We all know the answer when it comes to money laundering. Compliance with money laundering regulations continues to represent significant expense - and it's always rising.
Despite record profits for banks and increasing interest rates, compliance with money laundering regulations continues to represent significant expense – and it’s always rising.
More sophisticated banking Anti Money Laundering (AML) operations determine the cost of each alert to understand the transactional spend, taking the average labor cost and expenses and dividing it by the number of alerts completed each month. It’s also possible to determine the productivity of investigators by calculating an average amount of time spent on each alert per user.
Banks must review each alert generated by their AML detection system. Often times this means there are more alerts than staff to investigate them adequately. When the volume of alerts gets to this point, banks turn to hiring more employees or engaging very costly third party consultancies. New hires are rarely productive from their first day on the job, adding to the total cost of investigation. Brand name consultancies are often double to triple the expense of hiring but are productive from day one. Either way, the cost can only go in one direction: up.
AML Alert Optimisation
Throwing people at the problem works, but it isn’t sustainable over the long haul. Many banks are looking at another part of the compliance equation to trim the number of false positive alerts they receive: technology. Cutting false alarms cannot come at the price of also excluding true positive alerts – signals that, if missed, would lead to massive regulatory fines.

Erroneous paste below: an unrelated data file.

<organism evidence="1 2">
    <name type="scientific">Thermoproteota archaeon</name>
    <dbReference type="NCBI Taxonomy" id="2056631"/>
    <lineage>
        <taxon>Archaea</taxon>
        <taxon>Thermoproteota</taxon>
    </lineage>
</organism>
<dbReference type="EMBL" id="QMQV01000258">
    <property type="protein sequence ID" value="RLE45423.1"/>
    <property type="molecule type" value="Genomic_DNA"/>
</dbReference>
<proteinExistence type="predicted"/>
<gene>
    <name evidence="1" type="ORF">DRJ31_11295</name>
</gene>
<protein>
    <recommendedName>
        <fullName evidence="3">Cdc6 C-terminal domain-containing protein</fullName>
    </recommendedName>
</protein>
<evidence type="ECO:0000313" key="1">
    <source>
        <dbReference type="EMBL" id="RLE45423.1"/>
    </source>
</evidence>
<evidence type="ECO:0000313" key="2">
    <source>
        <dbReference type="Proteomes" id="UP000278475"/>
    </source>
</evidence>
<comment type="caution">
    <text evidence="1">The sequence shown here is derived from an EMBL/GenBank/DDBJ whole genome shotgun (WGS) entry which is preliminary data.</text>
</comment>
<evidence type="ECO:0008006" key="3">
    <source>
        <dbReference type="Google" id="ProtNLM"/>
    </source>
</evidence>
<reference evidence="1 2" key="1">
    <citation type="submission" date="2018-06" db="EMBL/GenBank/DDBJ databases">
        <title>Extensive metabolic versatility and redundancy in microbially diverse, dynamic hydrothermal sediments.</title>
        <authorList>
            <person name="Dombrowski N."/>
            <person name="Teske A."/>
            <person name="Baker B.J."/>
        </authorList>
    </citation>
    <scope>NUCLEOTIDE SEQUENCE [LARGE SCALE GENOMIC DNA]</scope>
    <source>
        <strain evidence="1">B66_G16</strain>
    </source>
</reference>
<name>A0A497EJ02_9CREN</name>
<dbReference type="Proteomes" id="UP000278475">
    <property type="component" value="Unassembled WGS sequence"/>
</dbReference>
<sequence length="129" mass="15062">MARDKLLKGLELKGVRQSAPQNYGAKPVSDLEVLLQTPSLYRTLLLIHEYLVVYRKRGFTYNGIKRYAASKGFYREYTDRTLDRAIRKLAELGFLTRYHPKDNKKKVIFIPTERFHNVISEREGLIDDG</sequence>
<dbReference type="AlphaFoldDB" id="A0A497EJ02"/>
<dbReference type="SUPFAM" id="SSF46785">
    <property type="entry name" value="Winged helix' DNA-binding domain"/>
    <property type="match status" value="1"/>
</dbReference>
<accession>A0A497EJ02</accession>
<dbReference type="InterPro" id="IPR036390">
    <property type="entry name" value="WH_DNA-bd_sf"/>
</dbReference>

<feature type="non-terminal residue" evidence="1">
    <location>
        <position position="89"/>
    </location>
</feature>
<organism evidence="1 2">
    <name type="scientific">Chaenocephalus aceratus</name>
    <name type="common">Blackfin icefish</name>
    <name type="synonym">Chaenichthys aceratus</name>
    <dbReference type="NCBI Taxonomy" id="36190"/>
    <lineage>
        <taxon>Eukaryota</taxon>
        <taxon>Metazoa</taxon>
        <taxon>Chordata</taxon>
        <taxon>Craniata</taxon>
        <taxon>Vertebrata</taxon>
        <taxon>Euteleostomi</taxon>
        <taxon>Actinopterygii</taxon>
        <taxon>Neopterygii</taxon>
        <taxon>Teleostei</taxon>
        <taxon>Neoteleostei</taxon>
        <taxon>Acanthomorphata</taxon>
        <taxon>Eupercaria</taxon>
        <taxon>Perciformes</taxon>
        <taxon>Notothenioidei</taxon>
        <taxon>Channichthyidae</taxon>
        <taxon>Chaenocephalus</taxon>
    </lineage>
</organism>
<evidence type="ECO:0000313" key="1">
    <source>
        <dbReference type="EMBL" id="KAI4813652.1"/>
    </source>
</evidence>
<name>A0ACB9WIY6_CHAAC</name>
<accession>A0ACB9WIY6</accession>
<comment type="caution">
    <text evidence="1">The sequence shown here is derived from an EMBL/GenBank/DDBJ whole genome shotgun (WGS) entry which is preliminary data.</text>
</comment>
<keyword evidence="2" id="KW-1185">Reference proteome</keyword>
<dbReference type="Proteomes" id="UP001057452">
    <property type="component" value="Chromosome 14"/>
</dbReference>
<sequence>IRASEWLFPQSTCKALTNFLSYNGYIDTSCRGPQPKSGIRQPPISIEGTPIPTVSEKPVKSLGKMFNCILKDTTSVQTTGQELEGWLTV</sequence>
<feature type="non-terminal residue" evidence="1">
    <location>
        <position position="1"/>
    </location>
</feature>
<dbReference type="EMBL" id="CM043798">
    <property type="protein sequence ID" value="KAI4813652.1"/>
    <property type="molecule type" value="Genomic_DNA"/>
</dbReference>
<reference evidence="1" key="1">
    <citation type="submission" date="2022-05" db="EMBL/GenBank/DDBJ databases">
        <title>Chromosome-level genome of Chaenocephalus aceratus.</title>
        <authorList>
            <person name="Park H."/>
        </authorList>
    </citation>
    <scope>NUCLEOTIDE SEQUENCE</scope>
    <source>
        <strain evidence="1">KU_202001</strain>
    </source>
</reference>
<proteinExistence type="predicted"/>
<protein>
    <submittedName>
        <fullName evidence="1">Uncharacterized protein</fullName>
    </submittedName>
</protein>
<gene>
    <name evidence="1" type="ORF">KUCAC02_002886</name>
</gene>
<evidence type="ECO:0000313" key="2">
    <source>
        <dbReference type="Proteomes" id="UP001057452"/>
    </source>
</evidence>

AML Alert Optimisation allows banks to control costs of labor by reducing false positives per detection scenario, identifying the parameters that would generate the most productive alerts. Applying this technology can significantly reduce false positives and allow investigators to focus on more complex alerted transactions, while slowing or halting the flow of low quality alerts.
Allowing power users to fine-tune each model using a graphical user interface (and no coding) puts power back into the hands of the business while allowing the technology to improve the quality of the alerts they work and reducing the overall cost of compliance.
To learn more about how BAE Systems is helping banks reduce false positives, please come to our ACAMS session in Hollywood, Florida on April 9 at 12.15pm.